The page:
Blood Types in Japan

Blood Types - Capillaries hold key to character in Japan 血液型

Japanese Blood Types.

Sian Thatcher

In Japan, you are what you bleed. Blood type is a common way of defining temperament and personality, much like horoscopes in Western countries.

It all started in 1931 in Japan. Furukawa Takeji (1891-1940) proposed that there was a link between blood type and personality after working in the administration department of a high school and observing the temperamental differences between applicants.

Furukawa proposed that we humans are simple beings, only requiring two personality types.

His report stated that people of blood type A were generally mild tempered and intellectual, while people of blood type B were the opposite, essentially dividing the population into the good and the bad.

Japanese Blood Types.

A great deal of research went into blood psychology in the 50's, 60's and 70's, mainly in Japan. Masahiko and Toshitaka Nomi, a father and son team, were responsible for making this a mainstream science, having researched the way in which blood type affects every area of our lives, including relationships, work and leisure.

In Japan, blood type has influenced peoples lives in unexpected ways. For instance, some Japanese companies have planned departments around the blood types of their workforce. A baseball coach is reported to have used it in the selection of his teams.

During World War II, Japan's Imperial Army is rumoured to have formed battle groups according to blood type, while a kindergarten has reportedly adapted its methods of teaching along the same lines. The class is split according to blood type, and then different teaching techniques are used depending on the group. It is also used extensively in dating services as a good indicator of potential matches.

In 1930, after the blood type/personality link was first suggested, a new blank for blood type was added to job application forms, in order to better assess the potential employees' temperament. As recently as 1997, the subject attracted enough attention to warrant four out of the five Japanese TV channels to broadcast programmes on the subject. Even today there is a daily forecast on morning television.

Discussing blood type is a key part of introductions. Any high school kid worth their salt will never fail to enquire as to your blood type, as any western teenager would do with star signs.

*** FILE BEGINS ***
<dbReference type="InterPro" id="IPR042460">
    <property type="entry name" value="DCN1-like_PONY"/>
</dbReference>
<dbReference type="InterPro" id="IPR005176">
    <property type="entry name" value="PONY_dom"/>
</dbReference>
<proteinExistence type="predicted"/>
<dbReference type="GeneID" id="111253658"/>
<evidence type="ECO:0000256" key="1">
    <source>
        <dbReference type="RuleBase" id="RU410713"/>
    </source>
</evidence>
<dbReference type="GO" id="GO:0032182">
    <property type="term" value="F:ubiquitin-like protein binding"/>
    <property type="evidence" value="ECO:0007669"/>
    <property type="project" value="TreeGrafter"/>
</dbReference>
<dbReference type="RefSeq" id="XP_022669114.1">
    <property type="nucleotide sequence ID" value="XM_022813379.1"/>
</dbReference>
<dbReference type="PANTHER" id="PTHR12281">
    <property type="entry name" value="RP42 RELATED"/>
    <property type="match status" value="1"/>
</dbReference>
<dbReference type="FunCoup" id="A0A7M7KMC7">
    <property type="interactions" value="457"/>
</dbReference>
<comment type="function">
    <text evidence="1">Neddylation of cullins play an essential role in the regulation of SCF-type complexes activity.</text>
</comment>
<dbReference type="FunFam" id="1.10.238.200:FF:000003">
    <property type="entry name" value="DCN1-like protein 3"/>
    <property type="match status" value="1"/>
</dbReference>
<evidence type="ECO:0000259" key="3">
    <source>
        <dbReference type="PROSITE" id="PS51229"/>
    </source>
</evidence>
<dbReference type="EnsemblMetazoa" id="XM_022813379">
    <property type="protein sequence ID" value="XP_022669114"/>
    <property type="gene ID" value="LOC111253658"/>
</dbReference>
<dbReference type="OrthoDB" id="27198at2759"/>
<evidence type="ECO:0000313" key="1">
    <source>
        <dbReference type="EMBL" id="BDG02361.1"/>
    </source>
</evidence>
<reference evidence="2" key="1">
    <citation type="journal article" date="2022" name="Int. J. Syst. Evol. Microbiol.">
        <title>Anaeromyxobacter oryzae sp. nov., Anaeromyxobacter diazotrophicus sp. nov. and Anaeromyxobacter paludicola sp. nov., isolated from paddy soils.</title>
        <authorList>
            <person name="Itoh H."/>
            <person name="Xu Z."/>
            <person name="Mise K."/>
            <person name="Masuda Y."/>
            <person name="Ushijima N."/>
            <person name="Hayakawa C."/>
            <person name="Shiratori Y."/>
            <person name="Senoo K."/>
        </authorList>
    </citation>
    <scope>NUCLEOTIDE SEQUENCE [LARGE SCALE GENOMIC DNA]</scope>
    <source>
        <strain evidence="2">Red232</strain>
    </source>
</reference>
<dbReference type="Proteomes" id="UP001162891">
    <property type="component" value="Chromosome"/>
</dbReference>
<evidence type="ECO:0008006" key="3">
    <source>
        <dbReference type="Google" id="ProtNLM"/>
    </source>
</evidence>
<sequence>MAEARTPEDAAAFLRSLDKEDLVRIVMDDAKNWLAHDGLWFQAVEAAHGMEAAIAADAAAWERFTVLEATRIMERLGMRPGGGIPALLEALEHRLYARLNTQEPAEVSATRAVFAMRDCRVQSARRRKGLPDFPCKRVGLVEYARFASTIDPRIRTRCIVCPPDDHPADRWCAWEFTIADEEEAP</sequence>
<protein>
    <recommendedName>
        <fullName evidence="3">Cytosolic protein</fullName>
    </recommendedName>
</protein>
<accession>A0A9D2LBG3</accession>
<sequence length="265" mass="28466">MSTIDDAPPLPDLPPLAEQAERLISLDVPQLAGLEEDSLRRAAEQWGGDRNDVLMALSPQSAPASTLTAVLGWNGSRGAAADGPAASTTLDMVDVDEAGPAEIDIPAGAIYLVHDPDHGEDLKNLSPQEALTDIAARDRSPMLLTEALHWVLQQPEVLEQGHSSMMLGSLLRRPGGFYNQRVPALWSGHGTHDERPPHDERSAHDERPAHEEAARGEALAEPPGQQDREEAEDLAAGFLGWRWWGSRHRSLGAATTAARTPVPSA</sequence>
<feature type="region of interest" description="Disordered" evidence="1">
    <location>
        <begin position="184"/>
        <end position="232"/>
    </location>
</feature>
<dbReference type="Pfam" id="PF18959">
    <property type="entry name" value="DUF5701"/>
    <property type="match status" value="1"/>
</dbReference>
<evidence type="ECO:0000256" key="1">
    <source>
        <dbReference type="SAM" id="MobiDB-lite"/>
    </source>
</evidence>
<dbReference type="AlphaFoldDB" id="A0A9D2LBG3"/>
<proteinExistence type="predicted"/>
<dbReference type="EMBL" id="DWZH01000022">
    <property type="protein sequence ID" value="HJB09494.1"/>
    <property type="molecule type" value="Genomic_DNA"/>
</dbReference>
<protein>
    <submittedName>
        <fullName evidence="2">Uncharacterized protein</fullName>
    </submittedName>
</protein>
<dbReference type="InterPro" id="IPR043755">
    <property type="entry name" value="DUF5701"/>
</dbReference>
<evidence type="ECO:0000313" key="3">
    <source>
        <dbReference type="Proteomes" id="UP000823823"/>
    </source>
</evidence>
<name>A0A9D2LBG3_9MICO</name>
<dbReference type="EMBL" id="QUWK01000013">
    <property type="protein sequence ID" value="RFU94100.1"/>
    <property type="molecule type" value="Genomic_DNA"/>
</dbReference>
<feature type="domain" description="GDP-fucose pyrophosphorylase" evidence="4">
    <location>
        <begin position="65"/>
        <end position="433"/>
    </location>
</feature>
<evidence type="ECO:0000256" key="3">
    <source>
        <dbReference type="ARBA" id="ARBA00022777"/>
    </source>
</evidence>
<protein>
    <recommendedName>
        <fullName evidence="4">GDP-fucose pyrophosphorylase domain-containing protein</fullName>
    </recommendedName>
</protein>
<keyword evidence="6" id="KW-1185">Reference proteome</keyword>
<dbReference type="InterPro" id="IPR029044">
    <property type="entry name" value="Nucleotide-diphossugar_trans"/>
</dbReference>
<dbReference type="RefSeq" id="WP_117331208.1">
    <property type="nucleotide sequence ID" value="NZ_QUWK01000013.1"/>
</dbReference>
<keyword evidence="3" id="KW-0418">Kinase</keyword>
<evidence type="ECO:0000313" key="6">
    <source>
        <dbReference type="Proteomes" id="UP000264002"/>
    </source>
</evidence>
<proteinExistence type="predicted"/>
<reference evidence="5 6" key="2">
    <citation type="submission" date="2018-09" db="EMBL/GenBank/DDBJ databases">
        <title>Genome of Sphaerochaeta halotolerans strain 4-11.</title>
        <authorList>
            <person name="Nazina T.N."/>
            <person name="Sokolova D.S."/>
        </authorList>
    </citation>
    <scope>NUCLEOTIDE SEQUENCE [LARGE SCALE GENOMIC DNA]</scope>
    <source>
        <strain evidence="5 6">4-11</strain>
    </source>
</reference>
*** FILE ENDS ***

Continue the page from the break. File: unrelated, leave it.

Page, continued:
An industry has grown around the humble foundation laid down by Furukawa, so that you can now buy blood type chewing gum, soft drinks, calendars and even blood type condoms! The condoms are all the same, but contain different instructions for each blood group on how to approach the sexual encounter!

Why so popular in Japan?

90% of the Japanese know their blood type.

Blood type was a contentious issue in the 1920's and 30's. The interest in blood types in Japan grew as a reaction against Western racism. Scientists in the west found that type B was common in Asia, but rare in Caucasians. As type B was typical in animals, they argued that Asians were inferior, lower on the evolutionary scale. Japanese scientists were keen to disprove this ludicrous theory, debate continued and it became a popular-ology.

Masao Ohmura, a professor of personality psychology at Nihon University doesn't believe that blood type has any bearing on personality. He suggests that the reason for the popularity of blood typology in Japan is because the Japanese are genetically quite a homogeneous race, but don't want to seem the same.

The Japanese population, however, has a fairly even distribution of a number of blood types, though the largest blood type is A with around 40% of the Japanese population, approximately 30% are O, 20% B and 10% AB. Hence, if grouped by blood type, diversity is created, even if it is only the illusion of diversity.

In Europe and America, however, the vast majority of people are type A or O, with only a few type B's and even fewer AB's. Therefore, most people would fall into two personality categories, an either/or choice of temperament, possibly explaining why blood typology has not been a big hit overseas in the past.

Interestingly, 90% of the Japanese know their blood type, although whether this is the reason the fad became so popular or a consequence of its popularity is not certain. In contrast, their European and American peers are blissfully unaware of not only their blood type, but also the blood typology phenomenon.

Of course, if you are a type AB or O you will probably dismiss all of this blood-analysis out of hand as New Age mumbo jumbo, but the more sensitive type A's or B's may want to discover more

The Traits of Japanese Blood Types

Type O - The Warrior

  • trendsetter
  • loyal
  • passionate
  • self-confident
  • independent
  • ambitious
  • vain
  • jealous
  • Famous O's

  • Queen Elizabeth II
  • John Lennon
  • Elvis Presley
  • Liam & Noel Gallagher
  • Paul Newman
  • Type A - The Farmer

  • calm
  • patient
  • sensitive
  • responsible
  • overcautious
  • stubborn
  • unable to relax
  • Famous A's

  • Adolf Hitler
  • George Bush Senior
  • Soseki Natsume
  • Ringo Starr
  • Britney Spears
  • Type B - The Hunter

  • individualist
  • dislike custom
  • strong
  • optimistic
  • creative
  • flexible
  • wild
  • unpredictable
  • Famous B's

  • Akira Kurosawa
  • Paul McCartney
  • Mia Farrow
  • Leonardo Di Caprio
  • Jack Nicholson
  • Type AB - The Humanist

  • cool
  • controlled
  • rational
  • sociable
  • popular
  • critical
  • sometimes standoffish
  • indecisive
  • Famous AB's

  • Jackie Chan
  • Marilyn Monroe
  • John F Kennedy
  • Mick Jagger
  • Alain Prost
  • Other Japan Articles By Sian Thatcher

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    Zodiac in Japan
    Spring in Japan
    Karaoke Japan Style

    Books on Tokyo Japan

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